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Spain: The Basque provinces

     Henry Ford reputedly said "History is the bunk". It might also be said that history is a curse, since it keeps old hatreds alive. Jews remember the Inquisition, Catholics persecution. One good thing about the earthquakes in Turkey and Greece is that the two have put aside their ancient hatred and are cooperating against the common disaster.
     There are some curious twists in such hatreds. Fuenterrabía is a Basque town (hence the spelling Hondarribia) close to the French border. The French besieged it in 1638 for two months. The Spaniards relieved it on October 8, the feast of the Virgin of Guadalupe, in whose honor a parade is held every year. Incidentally, if you have a friend called Lupe, give her a kiss on this her feastday. The Virgin of Guadalupe, whose shrine is in Extremadura, is the symbol of La Hispanidad, the historic Spanish domination of much of the world, including the Basque provinces.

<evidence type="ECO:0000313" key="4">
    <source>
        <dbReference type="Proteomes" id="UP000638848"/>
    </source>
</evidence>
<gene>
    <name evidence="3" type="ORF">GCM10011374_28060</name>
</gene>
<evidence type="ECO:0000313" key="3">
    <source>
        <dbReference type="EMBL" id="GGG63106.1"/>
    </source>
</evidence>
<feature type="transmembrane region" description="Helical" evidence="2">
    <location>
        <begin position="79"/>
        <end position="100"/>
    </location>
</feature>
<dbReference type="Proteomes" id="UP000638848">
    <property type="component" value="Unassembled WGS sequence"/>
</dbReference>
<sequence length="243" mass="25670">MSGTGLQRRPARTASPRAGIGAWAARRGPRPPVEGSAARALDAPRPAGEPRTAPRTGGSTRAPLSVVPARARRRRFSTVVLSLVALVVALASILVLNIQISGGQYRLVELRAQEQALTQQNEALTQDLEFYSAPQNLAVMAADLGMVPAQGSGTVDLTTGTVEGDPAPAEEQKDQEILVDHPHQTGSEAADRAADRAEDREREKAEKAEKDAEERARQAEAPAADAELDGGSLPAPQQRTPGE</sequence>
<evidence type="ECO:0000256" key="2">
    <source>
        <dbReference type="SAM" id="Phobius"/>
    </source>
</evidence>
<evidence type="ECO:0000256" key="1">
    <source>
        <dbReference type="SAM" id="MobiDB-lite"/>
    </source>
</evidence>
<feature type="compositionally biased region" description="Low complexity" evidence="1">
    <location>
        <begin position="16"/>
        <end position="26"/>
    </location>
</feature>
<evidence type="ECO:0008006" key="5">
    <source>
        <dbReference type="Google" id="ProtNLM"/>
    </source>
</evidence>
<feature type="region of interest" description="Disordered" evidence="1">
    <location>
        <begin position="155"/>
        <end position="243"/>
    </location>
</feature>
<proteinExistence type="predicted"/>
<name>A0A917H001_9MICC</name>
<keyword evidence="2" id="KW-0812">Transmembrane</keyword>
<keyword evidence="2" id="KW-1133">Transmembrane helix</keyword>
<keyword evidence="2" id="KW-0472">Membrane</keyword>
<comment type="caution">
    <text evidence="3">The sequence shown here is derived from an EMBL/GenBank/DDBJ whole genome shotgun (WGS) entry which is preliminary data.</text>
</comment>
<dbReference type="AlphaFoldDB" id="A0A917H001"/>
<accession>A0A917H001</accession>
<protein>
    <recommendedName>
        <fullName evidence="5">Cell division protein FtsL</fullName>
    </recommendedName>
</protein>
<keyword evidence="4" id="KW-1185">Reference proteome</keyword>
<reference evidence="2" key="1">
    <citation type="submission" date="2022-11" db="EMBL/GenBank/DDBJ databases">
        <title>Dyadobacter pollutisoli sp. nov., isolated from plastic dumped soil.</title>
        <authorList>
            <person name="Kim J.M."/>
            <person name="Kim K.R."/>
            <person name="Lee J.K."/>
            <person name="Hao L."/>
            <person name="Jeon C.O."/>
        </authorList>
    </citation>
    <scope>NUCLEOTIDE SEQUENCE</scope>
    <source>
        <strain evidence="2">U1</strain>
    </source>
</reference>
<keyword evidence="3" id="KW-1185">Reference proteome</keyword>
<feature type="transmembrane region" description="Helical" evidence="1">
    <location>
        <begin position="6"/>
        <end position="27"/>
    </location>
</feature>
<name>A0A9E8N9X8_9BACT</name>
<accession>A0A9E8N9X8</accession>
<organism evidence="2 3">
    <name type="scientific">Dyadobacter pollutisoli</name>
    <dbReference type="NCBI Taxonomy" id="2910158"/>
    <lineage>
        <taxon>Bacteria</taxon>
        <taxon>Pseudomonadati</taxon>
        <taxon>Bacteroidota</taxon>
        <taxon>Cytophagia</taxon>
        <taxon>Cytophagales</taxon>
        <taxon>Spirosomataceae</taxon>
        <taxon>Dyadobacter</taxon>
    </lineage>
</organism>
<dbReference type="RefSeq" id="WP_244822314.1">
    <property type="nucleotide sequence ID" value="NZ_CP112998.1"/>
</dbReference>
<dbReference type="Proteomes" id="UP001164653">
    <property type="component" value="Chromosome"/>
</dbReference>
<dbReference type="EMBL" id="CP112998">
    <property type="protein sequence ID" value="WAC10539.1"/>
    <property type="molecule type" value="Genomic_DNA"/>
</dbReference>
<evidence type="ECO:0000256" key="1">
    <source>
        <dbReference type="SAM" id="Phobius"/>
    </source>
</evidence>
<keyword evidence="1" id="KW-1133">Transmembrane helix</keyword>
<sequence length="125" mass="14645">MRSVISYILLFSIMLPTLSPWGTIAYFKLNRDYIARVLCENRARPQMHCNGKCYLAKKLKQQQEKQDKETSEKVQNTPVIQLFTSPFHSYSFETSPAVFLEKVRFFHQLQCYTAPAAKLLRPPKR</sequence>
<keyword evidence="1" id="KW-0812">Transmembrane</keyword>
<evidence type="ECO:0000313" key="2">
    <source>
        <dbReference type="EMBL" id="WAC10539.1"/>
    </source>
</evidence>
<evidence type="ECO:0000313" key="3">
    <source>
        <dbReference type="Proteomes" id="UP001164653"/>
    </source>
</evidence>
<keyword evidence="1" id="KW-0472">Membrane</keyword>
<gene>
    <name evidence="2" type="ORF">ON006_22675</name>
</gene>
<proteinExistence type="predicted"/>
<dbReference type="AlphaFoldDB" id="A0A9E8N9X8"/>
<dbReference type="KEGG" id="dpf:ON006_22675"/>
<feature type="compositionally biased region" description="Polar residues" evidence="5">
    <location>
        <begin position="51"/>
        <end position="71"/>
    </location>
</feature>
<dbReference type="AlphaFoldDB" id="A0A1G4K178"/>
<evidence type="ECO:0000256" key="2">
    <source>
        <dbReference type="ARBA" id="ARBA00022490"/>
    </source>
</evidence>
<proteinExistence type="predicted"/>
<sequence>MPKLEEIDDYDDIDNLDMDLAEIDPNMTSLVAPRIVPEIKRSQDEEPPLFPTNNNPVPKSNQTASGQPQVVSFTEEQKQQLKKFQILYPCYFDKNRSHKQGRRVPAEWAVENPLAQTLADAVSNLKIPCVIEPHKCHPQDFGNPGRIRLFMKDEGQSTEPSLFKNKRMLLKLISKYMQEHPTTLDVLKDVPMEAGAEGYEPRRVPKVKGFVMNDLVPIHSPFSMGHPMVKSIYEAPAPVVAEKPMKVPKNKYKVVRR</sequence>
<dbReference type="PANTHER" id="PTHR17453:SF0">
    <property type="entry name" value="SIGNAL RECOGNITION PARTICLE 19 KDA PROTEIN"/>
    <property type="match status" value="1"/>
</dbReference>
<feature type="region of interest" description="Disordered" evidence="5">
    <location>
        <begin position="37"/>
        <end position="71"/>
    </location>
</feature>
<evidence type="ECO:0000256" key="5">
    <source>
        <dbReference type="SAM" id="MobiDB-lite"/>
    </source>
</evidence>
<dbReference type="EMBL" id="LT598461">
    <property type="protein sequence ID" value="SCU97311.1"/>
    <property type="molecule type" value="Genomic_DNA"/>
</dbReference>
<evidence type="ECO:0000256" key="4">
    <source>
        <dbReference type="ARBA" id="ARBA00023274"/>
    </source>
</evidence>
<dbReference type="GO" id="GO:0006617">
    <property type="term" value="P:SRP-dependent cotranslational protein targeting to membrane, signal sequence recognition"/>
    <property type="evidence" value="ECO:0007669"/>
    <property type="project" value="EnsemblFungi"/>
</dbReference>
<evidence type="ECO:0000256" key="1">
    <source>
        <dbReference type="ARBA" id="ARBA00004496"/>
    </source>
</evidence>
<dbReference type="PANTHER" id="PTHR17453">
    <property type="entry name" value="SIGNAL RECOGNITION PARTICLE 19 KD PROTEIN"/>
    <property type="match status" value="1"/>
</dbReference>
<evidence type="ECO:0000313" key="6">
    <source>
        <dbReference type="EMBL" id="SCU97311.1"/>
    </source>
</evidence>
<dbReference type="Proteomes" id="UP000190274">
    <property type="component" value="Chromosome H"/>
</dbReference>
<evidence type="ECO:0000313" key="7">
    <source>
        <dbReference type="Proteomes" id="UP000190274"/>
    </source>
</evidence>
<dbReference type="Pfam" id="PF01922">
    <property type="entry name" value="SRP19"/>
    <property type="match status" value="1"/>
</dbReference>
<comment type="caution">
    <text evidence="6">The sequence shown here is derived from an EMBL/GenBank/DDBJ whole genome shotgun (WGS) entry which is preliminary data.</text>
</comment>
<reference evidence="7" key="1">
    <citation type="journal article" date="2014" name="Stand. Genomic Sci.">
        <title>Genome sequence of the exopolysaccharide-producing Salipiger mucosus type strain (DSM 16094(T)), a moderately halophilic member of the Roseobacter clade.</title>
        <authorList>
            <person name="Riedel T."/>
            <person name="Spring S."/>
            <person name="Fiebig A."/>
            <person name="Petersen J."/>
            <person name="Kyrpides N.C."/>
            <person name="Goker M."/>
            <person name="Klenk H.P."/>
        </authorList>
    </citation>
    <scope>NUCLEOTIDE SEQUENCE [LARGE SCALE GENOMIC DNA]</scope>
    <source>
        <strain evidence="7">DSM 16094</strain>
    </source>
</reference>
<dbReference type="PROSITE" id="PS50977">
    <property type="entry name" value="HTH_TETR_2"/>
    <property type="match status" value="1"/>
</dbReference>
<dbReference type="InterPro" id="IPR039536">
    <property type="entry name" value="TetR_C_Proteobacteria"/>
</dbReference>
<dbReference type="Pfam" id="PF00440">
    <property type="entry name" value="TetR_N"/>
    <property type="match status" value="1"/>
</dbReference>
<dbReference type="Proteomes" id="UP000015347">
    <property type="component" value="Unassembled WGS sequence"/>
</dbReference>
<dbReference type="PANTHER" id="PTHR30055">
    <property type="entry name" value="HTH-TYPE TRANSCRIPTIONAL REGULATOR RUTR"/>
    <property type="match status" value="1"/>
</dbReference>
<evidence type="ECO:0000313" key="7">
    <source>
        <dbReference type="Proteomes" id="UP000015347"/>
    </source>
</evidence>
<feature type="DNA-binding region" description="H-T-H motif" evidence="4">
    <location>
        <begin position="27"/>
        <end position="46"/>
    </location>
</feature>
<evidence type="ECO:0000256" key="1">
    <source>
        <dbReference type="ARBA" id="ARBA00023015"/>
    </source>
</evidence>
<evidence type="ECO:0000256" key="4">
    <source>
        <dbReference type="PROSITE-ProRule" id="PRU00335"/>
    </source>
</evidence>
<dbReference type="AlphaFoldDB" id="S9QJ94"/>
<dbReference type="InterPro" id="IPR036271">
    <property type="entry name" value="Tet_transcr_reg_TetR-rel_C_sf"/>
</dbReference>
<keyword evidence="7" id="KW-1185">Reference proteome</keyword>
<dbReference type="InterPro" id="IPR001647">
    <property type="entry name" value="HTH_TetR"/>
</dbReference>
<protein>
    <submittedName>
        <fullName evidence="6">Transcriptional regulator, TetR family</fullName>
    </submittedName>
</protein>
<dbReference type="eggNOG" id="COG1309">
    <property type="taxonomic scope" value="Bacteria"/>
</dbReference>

The annual parade should be a demonstration of Hispanidad. However, the men parade in red boinas, the symbol of nationalism. They carry arms, but the women in their red boinas parading behind them are allowed to carry only staffs. This year they protested against this male chauvinism and demanded the right to carry arms. The result was a serious scuffle, in which the women attacked the men. Presumably some women beat their husbands. The men responded in kind, while no doubt the Virgin of Guadalupe shed tears. A blind passerby was badly hurt and taken to hospital. Here is a conundrum for chauvinists, male and female: who started the fight?

Ronald Hilton - 09/08/99